Oct 1, 2020
Bridget Algee-Hewitt, PhD, does amazing things.
She is a Senior Research Scientist at Stanford University’s Center for Comparative Studies in Race and Ethnicity and a Quantitative Researcher in Facebook’s SBG Data Science Research and Development Division. Bridget is a biological anthropologist who studies how skeletal and genetic traits vary among contemporary peoples, across space and through time. She develops new computational methods, using machine learning and artificial intelligence, and geographic mapping algorithms, and hands-on DNA and osteology laboratory approaches to improve estimation of the personal identity parameters essential in forensic identification of unknown human remains and for the paleo-demographic reconstruction of past population histories in bio-archaeology.
As a practicing forensic anthropologist and geneticist, she provides forensic casework consultation to the medico-legal community. She also delivers expert testimony for asylum petitions and advocates for policy change in support of undocumented migrant and refugee rights. Her social justice work focuses on immigration, displacement, poverty, and violence in Latin America, addressing in particular the crisis of migrant deaths along the U.S.-Mexico border.
Bridget received her PhD in Biological Anthropology from the University of Tennessee – Knoxville, an MA in Classical and Near Eastern Archaeology at Bryn Mawr, and a BA in Classics and Art History from Mount Allison University. Bridget is an Advisory Board Member for the Certificate in Critical Consciousness and Anti-Oppressive Praxis in the Stanford School of Medicine and she is the Book & Resource Review Editor for the American Journal of Physical Anthropology.
Listeners may recall past episodes in which we had guests who are experts in forensics, and in AI, and big data, and genetics, and anthropology, and even an artist who used randomly found public DNA to create sculptures of individuals, but Bridget’s work seems to be an integration of all of these areas and more. We begin with what drew her to biological anthropology and what biological anthropology constitutes.
We then discuss her article in Medium with Casey Miller on US/Mexico border camps, COVID-19 and medical care and humanitarian relief efforts. Next we do a deep dive into her talk at the Stanford Institute for Human Artificial Intelligence conference on AI Ethics, Policy and Governance where she spoke on Race, Rights and Facial Recognition, and we discuss the social justice aspects that she spoke on—in particular how geopolitical situations can change our biology by causing trauma that may play-out in our epigenetics which can be passed on intergenerationally. It is truly fascinating, especially in the context of the Grand Ethical Challenge in this area of work.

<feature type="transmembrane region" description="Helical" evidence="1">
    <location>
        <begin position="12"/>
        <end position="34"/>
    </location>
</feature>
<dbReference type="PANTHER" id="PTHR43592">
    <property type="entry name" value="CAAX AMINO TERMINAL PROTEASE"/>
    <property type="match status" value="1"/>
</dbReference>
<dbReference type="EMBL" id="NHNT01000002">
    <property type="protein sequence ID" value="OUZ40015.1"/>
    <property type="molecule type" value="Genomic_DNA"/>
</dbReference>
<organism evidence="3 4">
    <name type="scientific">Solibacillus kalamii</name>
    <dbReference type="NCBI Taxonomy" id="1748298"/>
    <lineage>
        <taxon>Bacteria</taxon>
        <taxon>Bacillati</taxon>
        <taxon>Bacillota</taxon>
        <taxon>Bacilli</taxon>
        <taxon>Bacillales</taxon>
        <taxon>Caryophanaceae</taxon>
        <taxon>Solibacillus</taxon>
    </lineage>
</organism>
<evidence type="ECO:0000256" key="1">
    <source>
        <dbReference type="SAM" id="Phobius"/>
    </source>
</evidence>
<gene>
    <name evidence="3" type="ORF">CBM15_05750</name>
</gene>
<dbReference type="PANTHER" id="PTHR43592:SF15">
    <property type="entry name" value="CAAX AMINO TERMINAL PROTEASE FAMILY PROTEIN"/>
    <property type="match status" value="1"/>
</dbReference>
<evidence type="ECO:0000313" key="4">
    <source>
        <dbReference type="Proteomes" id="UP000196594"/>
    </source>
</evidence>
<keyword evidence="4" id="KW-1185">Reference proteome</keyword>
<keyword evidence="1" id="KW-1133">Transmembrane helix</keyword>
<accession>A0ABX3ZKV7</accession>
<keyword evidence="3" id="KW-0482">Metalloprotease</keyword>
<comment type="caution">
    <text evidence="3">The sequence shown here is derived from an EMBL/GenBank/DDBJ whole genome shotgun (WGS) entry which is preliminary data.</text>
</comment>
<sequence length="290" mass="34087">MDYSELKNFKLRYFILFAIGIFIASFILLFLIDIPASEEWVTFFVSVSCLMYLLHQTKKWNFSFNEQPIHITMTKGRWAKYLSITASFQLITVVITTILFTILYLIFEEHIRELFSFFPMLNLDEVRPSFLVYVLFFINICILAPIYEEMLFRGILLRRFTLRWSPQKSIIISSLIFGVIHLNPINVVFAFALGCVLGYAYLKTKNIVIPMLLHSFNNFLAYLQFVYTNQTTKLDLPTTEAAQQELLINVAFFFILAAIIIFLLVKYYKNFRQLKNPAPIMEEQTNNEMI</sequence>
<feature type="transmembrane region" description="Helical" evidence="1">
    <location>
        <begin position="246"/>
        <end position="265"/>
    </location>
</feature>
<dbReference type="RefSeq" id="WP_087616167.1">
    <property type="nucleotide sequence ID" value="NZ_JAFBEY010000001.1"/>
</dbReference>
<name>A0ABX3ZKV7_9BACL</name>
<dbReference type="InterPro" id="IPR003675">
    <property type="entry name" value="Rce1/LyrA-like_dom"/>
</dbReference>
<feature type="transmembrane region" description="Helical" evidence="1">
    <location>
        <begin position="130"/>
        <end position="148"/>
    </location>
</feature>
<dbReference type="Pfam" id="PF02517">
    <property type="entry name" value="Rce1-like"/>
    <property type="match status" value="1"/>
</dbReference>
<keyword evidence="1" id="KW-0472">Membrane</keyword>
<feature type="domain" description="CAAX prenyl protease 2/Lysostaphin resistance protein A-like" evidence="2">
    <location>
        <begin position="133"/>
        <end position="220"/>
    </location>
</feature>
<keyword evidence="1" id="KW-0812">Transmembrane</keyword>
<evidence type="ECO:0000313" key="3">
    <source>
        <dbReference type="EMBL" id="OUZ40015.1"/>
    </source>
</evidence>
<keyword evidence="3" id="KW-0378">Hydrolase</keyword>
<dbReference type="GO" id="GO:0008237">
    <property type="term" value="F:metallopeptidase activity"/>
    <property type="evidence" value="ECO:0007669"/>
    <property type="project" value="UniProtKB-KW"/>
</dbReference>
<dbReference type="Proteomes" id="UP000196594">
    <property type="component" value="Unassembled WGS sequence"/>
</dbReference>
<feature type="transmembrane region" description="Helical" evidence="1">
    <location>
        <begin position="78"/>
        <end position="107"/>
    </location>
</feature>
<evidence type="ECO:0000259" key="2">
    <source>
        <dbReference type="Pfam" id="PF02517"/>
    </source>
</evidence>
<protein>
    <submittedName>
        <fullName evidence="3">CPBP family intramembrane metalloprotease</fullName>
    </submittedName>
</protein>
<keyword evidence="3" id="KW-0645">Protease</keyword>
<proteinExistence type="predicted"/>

Related to this, Bridget was part of a panel on Forensic Genomics: New Frontiers and New Considerations, which focused on the difficult questions about whether and how DNA technologies are being used to identify “race” or “ethnicity” and the balance between ethical, legal and social implications and we learn her perspectives on this and what can be done as safeguards.
We also circle back to her Advisory Board work on the nascent Certificate in Critical Consciousness and Anti-Oppressive Praxis in the Stanford School of Medicine and this program’s work, and her perspective on the “compound technology effect” and better ways to integrate and sort multidisciplinary effects on scientific work and its ramifications.
She also has a new book coming out Remodeling Forensic Skeletal Age: Modern Applications and New Research Directions, which “presents a comprehensive understanding of the analytical frameworks and conceptual approaches salient both to the present chapters on forensic age estimation and to those seeking to grasp the current state of the field more broadly. It also includes a series of recommendations of best practice through the chapter-examples, which offer theory and guidance for data acquisition, technique and/or model development, and the assessment of impact of the adopted approaches, considering the assumptions that underlie of the forensic decision-making process.” Again, fascinating.
Bridget wonderfully combines various disciplines and sciences via the connective thread of social justice and humanitarian intervention which is inspiring for us all and demonstrates how to live a life in full in the service of knowledge and helping others.
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